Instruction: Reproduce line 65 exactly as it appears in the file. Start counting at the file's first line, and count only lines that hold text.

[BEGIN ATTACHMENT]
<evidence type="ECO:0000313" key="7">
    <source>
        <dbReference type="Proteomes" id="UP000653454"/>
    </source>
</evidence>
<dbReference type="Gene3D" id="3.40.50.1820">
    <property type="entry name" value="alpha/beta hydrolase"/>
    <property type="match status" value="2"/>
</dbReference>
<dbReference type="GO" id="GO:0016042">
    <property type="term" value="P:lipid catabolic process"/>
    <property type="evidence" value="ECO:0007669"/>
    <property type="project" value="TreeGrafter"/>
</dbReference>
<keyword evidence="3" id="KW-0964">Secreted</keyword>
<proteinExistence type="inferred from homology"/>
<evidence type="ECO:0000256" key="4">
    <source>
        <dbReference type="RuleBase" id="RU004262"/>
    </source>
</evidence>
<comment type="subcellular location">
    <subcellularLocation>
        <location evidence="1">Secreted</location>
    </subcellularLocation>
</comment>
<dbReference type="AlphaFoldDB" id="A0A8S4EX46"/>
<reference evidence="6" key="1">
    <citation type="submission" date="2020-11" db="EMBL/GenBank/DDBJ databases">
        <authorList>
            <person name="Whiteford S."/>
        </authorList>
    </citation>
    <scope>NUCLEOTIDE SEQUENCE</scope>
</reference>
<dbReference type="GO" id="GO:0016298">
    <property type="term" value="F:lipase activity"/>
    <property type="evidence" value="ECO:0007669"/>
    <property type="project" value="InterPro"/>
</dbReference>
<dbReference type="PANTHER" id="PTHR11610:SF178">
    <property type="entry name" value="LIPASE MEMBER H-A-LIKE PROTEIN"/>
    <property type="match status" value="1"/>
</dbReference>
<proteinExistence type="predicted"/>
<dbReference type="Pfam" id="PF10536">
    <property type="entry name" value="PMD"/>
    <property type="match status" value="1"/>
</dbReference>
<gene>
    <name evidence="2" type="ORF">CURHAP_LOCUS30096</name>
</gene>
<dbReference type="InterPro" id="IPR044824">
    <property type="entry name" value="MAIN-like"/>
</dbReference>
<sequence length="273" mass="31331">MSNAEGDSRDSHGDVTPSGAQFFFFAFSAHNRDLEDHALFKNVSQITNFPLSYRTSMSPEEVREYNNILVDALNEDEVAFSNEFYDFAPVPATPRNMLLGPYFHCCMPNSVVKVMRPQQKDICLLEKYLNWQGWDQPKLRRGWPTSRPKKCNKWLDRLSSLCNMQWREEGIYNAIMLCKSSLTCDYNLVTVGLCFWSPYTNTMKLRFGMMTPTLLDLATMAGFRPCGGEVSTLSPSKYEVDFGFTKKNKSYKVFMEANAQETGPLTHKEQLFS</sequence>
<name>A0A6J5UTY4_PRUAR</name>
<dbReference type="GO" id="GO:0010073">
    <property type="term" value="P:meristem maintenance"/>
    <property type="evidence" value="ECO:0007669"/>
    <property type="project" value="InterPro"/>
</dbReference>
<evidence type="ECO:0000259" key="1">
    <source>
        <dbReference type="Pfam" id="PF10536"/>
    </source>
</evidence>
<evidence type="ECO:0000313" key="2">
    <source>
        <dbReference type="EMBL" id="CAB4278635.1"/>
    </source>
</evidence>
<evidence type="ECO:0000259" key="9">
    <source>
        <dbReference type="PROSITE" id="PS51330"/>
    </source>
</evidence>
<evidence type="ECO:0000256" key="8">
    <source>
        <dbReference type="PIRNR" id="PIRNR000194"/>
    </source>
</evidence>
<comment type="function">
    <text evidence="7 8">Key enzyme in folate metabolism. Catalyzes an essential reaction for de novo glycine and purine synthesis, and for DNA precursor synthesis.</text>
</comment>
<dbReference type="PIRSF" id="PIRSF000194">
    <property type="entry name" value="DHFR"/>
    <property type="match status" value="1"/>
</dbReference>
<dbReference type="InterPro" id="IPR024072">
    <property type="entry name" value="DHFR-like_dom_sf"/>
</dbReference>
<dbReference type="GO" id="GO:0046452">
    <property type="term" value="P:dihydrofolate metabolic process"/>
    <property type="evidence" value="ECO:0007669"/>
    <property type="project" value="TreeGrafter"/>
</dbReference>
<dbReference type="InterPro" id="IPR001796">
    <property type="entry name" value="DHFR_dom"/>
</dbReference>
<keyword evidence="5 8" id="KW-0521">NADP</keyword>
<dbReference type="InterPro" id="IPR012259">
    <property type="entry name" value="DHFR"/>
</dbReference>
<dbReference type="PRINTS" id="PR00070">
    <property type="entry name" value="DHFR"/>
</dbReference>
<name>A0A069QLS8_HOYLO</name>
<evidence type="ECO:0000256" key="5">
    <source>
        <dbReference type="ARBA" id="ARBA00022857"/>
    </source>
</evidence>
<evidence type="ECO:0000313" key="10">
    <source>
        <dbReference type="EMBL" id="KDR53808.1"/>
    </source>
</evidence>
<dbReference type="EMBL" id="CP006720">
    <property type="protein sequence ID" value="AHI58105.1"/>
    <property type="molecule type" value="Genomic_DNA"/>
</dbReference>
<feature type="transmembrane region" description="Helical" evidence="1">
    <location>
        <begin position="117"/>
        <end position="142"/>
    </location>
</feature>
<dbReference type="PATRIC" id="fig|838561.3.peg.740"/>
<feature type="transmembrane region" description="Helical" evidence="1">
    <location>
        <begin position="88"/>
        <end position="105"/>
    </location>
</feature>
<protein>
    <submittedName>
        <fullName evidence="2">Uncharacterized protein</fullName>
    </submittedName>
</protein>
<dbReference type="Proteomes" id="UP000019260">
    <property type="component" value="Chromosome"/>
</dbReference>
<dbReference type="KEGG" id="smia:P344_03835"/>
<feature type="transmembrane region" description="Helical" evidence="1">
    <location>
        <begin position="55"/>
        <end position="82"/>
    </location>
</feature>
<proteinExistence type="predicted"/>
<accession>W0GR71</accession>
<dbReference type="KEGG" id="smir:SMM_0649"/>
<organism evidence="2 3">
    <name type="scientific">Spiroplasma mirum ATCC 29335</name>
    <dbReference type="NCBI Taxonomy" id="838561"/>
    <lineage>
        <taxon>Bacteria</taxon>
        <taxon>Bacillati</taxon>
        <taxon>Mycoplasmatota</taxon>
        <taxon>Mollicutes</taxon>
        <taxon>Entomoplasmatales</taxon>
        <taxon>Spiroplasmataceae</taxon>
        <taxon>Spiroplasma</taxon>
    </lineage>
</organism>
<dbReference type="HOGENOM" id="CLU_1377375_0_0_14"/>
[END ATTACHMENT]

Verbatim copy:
        <dbReference type="Pfam" id="PF10536"/>